Science Experiment Staycation!

After multiple snow days full of “togetherness” at home, I’m looking to fill February Vacation week with local day trips, crafts and activities to keep the kiddos busy and minimize cabin fever.  We’ll be outside as much as possible, but in case of bad weather, I’ve got a few fun science experiments up my sleeve that all three of my crew will enjoy! 

Oobleck – The Cornstarch and Water Experiment
from Science Bob


This is a super easy science activity that will keep kids busy and happy for quite a while!  It is on the messier side, so roll up your sleeves and get ready to play!


  • Cornstarch
  • Water
  • Food coloring
  • A large bowl
  1. This is easy. Pour the cornstarch into the bowl. Don’t rush to add water – take time to feel the cornstarch. Cornstarch does not feel like any other powder. It has a texture 1that can be compared to that of whipped cream. The grains of cornstarch are so small that they will fill into grooves of your fingerprints and make the prints stand out.
  2. After you’ve taken-in the feel of the powder, it is time to add water. (You should add the food coloring to your water before adding it to the powder.) There are no exact formulas regarding how much water to add, but it will end up being about 1/2 cup (120 ml) of water per cup (235 ml) of cornstarch. The secret is to add the water slowly and mix as you add it. Don’t be shy here – dig in with your hands and really mix it up. This is usually when you notice that this is not your average liquid. Add enough water so that the mixture slowly flows on its own when mixed. The best test is to reach in and grab a handful of the mixture and see if you can roll it into a ball between your hands – if you stop rolling it and it “melts” between your fingers – success!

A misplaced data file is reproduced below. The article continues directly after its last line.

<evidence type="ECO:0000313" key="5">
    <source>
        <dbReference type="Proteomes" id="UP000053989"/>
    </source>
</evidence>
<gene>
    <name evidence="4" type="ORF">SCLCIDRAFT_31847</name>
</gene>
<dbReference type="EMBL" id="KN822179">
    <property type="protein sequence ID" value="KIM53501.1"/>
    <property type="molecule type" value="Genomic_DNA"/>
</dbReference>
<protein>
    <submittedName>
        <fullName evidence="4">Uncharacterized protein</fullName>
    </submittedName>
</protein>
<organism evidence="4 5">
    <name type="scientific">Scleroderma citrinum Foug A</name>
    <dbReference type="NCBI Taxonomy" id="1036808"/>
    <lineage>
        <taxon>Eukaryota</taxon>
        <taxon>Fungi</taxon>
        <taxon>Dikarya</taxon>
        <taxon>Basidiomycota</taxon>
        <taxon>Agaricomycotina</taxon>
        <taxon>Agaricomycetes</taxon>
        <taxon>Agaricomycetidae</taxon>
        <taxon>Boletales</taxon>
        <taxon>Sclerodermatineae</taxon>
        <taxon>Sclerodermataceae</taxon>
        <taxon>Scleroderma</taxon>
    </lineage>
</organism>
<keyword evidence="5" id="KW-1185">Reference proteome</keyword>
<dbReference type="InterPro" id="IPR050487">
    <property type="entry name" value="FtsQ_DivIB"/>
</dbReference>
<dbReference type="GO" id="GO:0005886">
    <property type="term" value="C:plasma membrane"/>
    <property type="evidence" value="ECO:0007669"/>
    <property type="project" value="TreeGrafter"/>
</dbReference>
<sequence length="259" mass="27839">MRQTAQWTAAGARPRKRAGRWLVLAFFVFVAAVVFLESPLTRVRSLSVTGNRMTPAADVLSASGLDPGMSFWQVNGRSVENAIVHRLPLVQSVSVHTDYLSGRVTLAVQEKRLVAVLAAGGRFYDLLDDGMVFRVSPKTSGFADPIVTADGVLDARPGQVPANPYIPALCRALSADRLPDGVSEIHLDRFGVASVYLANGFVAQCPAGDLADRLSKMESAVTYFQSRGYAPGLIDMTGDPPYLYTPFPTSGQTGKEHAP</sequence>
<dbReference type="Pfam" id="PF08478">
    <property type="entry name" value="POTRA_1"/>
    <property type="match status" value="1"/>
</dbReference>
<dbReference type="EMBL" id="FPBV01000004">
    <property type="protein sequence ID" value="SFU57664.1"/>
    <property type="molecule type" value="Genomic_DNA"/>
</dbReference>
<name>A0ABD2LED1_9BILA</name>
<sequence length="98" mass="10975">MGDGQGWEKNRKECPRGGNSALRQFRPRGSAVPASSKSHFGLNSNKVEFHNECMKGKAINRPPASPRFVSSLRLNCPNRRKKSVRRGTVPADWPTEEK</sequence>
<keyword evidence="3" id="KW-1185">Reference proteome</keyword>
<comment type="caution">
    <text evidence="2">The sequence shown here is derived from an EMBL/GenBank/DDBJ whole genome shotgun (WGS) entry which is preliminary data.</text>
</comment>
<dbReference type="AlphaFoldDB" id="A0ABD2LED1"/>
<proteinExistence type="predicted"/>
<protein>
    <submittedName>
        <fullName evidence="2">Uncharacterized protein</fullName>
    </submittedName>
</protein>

Read more about this activity at

Grow Your Own Salt Crystals
from Science Kids

Grow your own salt crystalsMaterials:

  • A jar
  • Water
  • About half a cup of salt
  • A spoon for stirring
  • String
  • Scissors
  • 2 toothpicks


  1. Fill the jar with water.
  2. Add about half a cup of salt to the water.
  3. Mix the solution together with a spoon.
  4. Cut a piece of string with scissors and tie each end to a toothpick.
  5. Place the string over the top of the jar so that the string dangles into the middle of the solution and the toothpicks hang over the edge.
  6. Don’t forget to clean up when you’ve finished.

Leave the experiment and wait for salt crystals to form along the string. They are an excellent example of cubic crystals and you can do further research with them by examining them under a microscope.

Read more about this experiment at

Seven Layer Density Column
from Steve Spangler Science

7 density layer column


  1. Measure 8 ounces of each type of liquid into the 9 ounce portion cups. You may want to color each of the liquids to make a more dramatic effect in your column. Light Karo syrup is easier to color than dark syrup. The only liquids that you may not be able to color are the vegetable oil and the honey.
  2. Start your column by pouring the honey into the cylinder. Now, you will pour each liquid SLOWLY into the container, one at a time. It is very important to pour the liquids slowly and into the center of the cylinder. Make sure that the liquids do not touch the sides of the cylinder while you are pouring. It’s okay if the liquids mix a little as you are pouring. The layers will always even themselves out because of the varying densities. Make sure you pour the liquids in the following order:
    • Honey
    • Karo syrup
    • Dish soap
    • Water
    • Vegetable oil
    • Rubbing alcohol
    • Lamp oil
  3. As you pour, the liquids will layer on top of one another. After you pour in the liquids you will have a seven-layer science experiment – a science burrito!

Read more about this experiment at

Need other ideas for February Vacation?  Check out our previous posts: